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Yes - Keystudio CD (album) cover




Symphonic Prog

3.59 | 523 ratings

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3 stars A return to form?

"Keystudio" is a compilation of the studio songs recorded in 96 and 97 for the two "Keys To Ascension" live albums. The most durable line-up of Yes (Anderson, Howe, Squire, Wakeman, White) played on the "Keys To Ascension" tour, and recorded these songs. The producer was Billy Sherwood, who would later become part of the band on "Open Your Eyes".

I didn't want to risk buying any Yes' output of the 90's, since I had the impression that they had lost the track a long time ago. Anyway, I found this CD at a very cheap price, so I decided to give it a go.

At this time of Yes' career, all the ingredients were set for a full return to symphonic prog, as was seen on the selection of songs for the tour (no Rabin songs). Nonetheless, the result isn't the greatest. Indeed, the symphonic sound is present on the disc, but there is a lack of substance on most of the songs. Some of the compositions sound forcefully stretched. Another problem that I have with this album is the top-notch production, which makes the drums, and especially the keyboards, sound too clinical. This, along with other sounds and the lyrics, give, in some parts of the album, a new-age feeling. On the other hand, you'll be very surprised to hear that Jon Anderson's voice has aged quite well, and that the rhythm section is as tight as ever.

The album opener, "Foot Prints" is based on one riff that is twisted upside down, through the whole song. It's quite fun and upbeat, but not overtly progressive. Still the song holds up pretty well, with some good Howe's work. "Be the one" is one of the new-age sounding pieces. It also has some relationship with 80's music. Throughout the whole song there's only has one major change, and unlike "Foot Prints", the riffs aren't as fun, so it wears down after a while. The real treat on this album is "Mind Drive", which is an excellent epic, bombastic, with many changes and not too new-age sounding. It has some great riffing in odd timing. On this song, Wakeman uses classic sounding keyboards like the Moog.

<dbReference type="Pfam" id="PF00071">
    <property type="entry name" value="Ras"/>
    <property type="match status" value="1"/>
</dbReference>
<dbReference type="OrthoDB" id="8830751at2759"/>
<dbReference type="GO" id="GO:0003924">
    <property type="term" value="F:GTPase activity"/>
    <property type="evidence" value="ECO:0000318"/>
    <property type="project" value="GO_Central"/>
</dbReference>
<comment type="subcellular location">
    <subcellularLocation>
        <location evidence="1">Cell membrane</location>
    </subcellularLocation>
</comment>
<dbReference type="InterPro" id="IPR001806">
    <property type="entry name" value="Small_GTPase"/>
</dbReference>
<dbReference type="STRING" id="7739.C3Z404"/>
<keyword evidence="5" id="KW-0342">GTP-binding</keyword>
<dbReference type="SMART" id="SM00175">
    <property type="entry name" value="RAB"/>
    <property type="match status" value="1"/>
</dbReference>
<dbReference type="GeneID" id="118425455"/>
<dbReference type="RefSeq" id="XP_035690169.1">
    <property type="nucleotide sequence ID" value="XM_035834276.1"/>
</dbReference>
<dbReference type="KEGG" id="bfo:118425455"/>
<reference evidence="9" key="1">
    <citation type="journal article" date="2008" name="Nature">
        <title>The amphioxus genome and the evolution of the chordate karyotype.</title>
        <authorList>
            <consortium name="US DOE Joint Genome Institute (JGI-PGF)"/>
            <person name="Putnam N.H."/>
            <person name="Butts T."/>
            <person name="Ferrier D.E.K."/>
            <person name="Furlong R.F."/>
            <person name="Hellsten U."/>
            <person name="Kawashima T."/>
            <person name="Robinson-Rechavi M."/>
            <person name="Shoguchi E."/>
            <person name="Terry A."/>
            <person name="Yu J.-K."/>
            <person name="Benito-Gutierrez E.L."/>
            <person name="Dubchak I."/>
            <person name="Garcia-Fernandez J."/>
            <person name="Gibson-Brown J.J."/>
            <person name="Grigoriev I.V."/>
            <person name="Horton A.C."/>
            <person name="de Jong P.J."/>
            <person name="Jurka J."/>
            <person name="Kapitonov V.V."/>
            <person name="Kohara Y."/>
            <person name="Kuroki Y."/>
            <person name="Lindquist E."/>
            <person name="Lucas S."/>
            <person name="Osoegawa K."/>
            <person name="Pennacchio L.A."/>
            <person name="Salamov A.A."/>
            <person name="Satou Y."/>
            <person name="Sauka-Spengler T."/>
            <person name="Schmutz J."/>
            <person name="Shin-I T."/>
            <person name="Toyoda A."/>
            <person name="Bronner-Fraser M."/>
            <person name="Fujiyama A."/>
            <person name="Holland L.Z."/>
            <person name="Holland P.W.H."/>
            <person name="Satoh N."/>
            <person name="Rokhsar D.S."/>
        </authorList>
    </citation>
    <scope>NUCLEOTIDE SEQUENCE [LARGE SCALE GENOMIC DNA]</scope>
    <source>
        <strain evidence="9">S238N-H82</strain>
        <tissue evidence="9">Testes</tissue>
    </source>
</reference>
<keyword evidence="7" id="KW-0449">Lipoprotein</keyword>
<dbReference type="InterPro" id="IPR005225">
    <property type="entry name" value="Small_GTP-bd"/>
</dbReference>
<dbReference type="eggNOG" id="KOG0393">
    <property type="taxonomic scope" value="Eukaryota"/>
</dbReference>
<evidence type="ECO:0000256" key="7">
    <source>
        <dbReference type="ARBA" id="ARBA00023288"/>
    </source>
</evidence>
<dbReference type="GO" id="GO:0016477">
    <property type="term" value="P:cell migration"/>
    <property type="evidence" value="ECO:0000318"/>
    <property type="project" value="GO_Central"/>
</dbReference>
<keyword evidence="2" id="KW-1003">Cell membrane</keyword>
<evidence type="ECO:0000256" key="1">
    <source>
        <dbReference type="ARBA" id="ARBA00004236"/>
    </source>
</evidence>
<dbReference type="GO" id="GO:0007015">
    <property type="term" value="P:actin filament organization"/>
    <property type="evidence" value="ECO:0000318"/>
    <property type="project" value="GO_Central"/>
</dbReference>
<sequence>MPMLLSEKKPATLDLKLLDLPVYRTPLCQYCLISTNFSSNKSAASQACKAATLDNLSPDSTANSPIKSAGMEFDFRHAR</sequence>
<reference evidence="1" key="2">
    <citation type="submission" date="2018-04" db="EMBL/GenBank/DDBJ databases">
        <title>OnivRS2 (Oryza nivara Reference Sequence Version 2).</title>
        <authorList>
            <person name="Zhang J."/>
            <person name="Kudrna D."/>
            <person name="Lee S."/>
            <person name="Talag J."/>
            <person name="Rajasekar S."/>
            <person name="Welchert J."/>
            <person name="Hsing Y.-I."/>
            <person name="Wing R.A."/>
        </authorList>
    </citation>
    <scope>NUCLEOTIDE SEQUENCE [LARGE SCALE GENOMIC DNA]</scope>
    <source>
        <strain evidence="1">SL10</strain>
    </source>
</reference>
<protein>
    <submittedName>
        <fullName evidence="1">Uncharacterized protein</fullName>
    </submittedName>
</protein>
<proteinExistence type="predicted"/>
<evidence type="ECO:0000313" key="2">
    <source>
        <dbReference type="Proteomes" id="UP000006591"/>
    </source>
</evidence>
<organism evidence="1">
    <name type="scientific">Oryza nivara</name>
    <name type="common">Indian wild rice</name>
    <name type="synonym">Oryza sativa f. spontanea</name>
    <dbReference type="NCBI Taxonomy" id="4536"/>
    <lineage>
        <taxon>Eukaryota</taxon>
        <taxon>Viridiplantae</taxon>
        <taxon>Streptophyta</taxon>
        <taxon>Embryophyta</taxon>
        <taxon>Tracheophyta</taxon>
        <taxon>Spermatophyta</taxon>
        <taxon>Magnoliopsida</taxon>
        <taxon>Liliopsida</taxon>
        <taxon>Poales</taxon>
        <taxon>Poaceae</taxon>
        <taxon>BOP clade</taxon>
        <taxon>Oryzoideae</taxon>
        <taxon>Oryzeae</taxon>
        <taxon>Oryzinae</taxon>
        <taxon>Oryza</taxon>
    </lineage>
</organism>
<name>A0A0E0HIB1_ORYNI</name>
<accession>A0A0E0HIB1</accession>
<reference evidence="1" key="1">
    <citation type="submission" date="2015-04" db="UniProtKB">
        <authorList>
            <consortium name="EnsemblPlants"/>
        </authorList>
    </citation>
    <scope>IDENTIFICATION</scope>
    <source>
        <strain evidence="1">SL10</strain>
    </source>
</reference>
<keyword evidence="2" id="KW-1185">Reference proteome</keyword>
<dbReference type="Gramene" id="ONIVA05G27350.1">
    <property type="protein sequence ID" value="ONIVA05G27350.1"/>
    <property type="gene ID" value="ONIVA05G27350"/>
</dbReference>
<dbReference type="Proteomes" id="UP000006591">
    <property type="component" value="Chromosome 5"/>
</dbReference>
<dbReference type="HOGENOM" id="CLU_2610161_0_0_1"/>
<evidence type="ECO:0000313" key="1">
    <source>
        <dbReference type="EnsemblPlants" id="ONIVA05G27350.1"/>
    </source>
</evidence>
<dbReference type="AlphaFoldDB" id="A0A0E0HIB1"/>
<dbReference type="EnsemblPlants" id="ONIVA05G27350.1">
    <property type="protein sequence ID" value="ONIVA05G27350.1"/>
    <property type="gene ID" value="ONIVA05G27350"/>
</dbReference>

"Bring Me To The Power" is another of the examples of too clinical production. The keyboards sound too atmospheric and modern. "Sign Language" is a fine, but also modern-sounding, instrumental by Wakeman and Howe, which is very short. The other epic is "That, That Is". This one, unlike "Mind Drive", is divided in movements, just like their classic epics, but isn't as great as "Mind Drive". "Children Of The Light" closes the album, with Wakeman making again an awful choice for the keyboards' sound. A part of this song is credited to Vangelis, which adds to the new age credentials. My booklet says that there is another song "The Second Time Around" but it doesn't appear on the CD.

"Keystuido" is a hit or miss. I haven't heard the other 90's albums, but I can say, that, in part, it is a return to form, but by sacrificing some of the substance. It almost sounds like contemporary retro-prog (Spock's Beard, The Flower Kings). Of course, if you forget your expectations for the exact classic prog, you'll find enjoyable music on this album, and be surprised by a couple symphonic jewels with plenty of substance. If Yes were to release some music in the vein of "Mind Drive", they could be on for a full return to furm. Also , the one thing you can expect in the entire record is an excellent performance by Steve Howe.

It's a lower than 3 stars album, but still it gets rounded up to 3.

RaślGuate | 3/5 |


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